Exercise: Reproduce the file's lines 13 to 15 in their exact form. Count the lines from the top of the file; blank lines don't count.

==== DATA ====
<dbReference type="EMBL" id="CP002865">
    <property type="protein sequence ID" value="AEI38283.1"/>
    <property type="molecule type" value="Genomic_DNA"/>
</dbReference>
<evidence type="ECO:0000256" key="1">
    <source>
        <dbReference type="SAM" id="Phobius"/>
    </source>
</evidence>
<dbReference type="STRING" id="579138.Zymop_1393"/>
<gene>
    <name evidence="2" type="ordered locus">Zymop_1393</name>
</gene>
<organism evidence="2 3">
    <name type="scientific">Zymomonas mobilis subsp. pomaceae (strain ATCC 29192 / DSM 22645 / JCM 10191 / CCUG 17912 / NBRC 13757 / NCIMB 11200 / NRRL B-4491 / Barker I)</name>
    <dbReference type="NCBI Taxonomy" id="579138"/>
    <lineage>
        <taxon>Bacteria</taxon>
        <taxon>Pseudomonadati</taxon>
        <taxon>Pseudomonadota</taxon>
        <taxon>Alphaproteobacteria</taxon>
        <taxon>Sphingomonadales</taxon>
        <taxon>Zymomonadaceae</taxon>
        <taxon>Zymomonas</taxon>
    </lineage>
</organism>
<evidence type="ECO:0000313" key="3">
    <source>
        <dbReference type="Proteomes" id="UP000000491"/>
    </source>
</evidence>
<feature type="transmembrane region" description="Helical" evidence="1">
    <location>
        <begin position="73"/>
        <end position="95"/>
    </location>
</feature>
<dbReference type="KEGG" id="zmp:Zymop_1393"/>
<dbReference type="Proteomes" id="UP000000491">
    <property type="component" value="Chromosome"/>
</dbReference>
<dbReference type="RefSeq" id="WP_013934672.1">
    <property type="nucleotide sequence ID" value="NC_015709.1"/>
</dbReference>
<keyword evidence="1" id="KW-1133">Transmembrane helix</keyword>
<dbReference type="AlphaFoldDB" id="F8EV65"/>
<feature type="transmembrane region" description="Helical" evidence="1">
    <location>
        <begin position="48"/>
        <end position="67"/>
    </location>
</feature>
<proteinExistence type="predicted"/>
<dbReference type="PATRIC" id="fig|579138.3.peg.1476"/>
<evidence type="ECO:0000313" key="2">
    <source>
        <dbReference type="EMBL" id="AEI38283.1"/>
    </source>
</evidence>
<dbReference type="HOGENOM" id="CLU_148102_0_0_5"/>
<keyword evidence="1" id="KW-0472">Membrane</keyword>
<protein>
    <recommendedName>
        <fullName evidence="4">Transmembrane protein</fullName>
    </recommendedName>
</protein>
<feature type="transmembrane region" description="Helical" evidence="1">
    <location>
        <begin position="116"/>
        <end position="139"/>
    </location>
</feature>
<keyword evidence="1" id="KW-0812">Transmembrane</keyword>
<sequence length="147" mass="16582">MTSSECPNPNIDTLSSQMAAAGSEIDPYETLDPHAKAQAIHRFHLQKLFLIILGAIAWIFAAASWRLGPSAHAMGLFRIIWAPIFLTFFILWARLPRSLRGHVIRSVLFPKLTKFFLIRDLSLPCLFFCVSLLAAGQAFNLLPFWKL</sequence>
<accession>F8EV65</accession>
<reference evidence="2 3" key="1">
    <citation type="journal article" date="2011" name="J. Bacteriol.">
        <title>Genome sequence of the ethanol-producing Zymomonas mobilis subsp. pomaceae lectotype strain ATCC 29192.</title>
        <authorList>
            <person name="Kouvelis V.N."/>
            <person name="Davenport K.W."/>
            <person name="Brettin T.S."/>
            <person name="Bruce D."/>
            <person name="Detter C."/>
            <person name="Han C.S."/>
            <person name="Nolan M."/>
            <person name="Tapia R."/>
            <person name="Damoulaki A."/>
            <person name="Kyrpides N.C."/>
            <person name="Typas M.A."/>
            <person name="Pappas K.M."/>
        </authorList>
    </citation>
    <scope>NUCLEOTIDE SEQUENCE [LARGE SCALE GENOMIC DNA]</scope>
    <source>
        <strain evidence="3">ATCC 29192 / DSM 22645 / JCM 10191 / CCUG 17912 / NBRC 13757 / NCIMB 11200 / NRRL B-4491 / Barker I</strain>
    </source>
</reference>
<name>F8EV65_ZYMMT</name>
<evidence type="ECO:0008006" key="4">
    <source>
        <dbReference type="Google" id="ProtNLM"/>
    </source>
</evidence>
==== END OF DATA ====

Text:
</gene>
<organism evidence="2 3">
    <name type="scientific">Zymomonas mobilis subsp. pomaceae (strain ATCC 29192 / DSM 22645 / JCM 10191 / CCUG 17912 / NBRC 13757 / NCIMB 11200 / NRRL B-4491 / Barker I)</name>